King Joris was a kind-eyed king,
A dear old, gentle, smiling thing;
But ‘though by nature meek and mild,
Two things could drive him raving wild,
Dishonesty, its naughty ways; Ingratitude, its sting.
Now, in his court there was a man,
Jones, Royal Court Historian,
Whom Joris, the compassionate,
Had raised from very low estate,
Jones drove for movers, once, a van.
The king supplied all Jones could use:
Pens, ink and paper, clothing, shoes,
Food, money, facts, a desk all fixed,
Five hundred thousand words, well mixed,
And, what I’d like to have, a Muse.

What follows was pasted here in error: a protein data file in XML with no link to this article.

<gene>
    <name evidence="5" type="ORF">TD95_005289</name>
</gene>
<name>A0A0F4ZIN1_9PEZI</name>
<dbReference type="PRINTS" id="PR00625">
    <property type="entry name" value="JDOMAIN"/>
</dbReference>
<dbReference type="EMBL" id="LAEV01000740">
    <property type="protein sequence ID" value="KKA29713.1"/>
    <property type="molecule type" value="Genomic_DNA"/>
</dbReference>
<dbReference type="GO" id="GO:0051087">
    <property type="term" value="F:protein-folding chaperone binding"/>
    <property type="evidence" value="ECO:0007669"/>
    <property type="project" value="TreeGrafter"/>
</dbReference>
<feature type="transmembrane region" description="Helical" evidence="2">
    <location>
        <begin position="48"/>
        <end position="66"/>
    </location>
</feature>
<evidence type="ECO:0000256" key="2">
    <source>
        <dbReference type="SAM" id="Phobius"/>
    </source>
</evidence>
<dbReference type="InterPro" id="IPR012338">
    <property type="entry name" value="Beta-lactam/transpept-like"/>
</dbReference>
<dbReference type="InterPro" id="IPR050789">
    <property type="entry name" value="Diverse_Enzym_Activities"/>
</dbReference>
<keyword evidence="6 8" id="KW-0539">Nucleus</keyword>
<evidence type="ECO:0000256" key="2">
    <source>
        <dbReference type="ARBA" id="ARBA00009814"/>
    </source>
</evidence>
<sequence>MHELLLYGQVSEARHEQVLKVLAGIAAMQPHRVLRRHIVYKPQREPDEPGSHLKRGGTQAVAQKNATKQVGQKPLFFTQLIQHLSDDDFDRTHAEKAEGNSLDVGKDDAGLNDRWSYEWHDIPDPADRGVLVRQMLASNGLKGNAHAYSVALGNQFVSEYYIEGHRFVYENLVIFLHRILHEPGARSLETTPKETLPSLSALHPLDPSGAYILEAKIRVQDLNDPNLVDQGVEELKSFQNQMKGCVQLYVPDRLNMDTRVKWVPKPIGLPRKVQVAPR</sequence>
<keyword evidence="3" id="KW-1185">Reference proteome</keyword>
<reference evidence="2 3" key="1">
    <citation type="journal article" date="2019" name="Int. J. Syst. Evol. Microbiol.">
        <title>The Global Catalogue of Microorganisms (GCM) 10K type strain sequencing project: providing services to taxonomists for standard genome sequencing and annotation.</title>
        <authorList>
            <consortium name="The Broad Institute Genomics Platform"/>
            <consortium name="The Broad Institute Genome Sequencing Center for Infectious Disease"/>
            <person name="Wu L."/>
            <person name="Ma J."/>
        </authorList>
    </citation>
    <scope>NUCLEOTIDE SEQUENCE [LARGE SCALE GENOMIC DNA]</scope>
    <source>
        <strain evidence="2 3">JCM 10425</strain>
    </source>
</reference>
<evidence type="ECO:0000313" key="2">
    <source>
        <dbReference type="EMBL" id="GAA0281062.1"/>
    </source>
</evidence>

Jones set to work, but, poking ’round,
A package in his desk he found
Marked “Punctuations, Use with Care,”
And, looking in, discovered there
Of marks, best grade and mixed, a pound.
He used them! Not. alas! with care,
But sprinkled handfuls everywhere,
Threw commas into b,ut and th,at,
Poured points in ?Mer,!cy: s*e,e t”he c)at,
And rubbed a handful in his hair.
Alas! an Auditor austere
Took stock for Joris once a year!
Of all that precious, priceless pound
No punctuation could be found;
Excuses Joris would not hear!
The headsman with one skilful blow
Removed Jones’s head and shouted, “So
Perish all traitors who would use
Our punctuation for shampoos,”
Said Jones, and died, ”I did not know!”
Children: Think well of Jones’s fate
And learn, while young, to punctuate.